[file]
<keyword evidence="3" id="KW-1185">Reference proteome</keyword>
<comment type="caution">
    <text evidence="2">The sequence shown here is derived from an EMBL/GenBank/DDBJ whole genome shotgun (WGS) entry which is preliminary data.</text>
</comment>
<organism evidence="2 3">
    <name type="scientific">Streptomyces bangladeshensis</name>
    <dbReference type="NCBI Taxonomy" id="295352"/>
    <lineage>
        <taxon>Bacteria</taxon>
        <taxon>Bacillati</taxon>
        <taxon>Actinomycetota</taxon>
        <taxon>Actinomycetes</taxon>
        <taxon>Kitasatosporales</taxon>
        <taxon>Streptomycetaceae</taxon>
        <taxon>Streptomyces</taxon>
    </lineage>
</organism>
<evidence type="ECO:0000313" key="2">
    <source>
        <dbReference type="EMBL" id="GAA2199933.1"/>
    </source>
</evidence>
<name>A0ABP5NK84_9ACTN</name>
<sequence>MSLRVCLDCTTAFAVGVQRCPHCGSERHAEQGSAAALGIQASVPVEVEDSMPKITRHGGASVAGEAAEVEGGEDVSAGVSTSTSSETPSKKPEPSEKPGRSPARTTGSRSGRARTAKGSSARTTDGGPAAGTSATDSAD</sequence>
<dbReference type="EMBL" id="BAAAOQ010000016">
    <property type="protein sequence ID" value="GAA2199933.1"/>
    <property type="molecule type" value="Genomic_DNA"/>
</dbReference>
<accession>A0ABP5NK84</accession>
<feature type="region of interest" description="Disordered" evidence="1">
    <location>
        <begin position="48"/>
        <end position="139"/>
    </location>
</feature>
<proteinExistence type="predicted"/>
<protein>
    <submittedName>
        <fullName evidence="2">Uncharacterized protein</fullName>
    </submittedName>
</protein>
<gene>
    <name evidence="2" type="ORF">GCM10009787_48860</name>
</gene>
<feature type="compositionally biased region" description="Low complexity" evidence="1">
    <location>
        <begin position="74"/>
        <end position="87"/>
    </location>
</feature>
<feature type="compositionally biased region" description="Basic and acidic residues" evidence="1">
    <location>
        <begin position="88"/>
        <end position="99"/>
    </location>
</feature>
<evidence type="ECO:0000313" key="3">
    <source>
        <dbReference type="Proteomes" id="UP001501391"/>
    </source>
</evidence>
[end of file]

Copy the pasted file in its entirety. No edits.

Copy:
<keyword evidence="3" id="KW-1185">Reference proteome</keyword>
<comment type="caution">
    <text evidence="2">The sequence shown here is derived from an EMBL/GenBank/DDBJ whole genome shotgun (WGS) entry which is preliminary data.</text>
</comment>
<organism evidence="2 3">
    <name type="scientific">Streptomyces bangladeshensis</name>
    <dbReference type="NCBI Taxonomy" id="295352"/>
    <lineage>
        <taxon>Bacteria</taxon>
        <taxon>Bacillati</taxon>
        <taxon>Actinomycetota</taxon>
        <taxon>Actinomycetes</taxon>
        <taxon>Kitasatosporales</taxon>
        <taxon>Streptomycetaceae</taxon>
        <taxon>Streptomyces</taxon>
    </lineage>
</organism>
<evidence type="ECO:0000313" key="2">
    <source>
        <dbReference type="EMBL" id="GAA2199933.1"/>
    </source>
</evidence>
<name>A0ABP5NK84_9ACTN</name>
<sequence>MSLRVCLDCTTAFAVGVQRCPHCGSERHAEQGSAAALGIQASVPVEVEDSMPKITRHGGASVAGEAAEVEGGEDVSAGVSTSTSSETPSKKPEPSEKPGRSPARTTGSRSGRARTAKGSSARTTDGGPAAGTSATDSAD</sequence>
<dbReference type="EMBL" id="BAAAOQ010000016">
    <property type="protein sequence ID" value="GAA2199933.1"/>
    <property type="molecule type" value="Genomic_DNA"/>
</dbReference>
<accession>A0ABP5NK84</accession>
<feature type="region of interest" description="Disordered" evidence="1">
    <location>
        <begin position="48"/>
        <end position="139"/>
    </location>
</feature>
<proteinExistence type="predicted"/>
<protein>
    <submittedName>
        <fullName evidence="2">Uncharacterized protein</fullName>
    </submittedName>
</protein>
<gene>
    <name evidence="2" type="ORF">GCM10009787_48860</name>
</gene>
<feature type="compositionally biased region" description="Low complexity" evidence="1">
    <location>
        <begin position="74"/>
        <end position="87"/>
    </location>
</feature>
<feature type="compositionally biased region" description="Basic and acidic residues" evidence="1">
    <location>
        <begin position="88"/>
        <end position="99"/>
    </location>
</feature>
<evidence type="ECO:0000313" key="3">
    <source>
        <dbReference type="Proteomes" id="UP001501391"/>
    </source>
</evidence>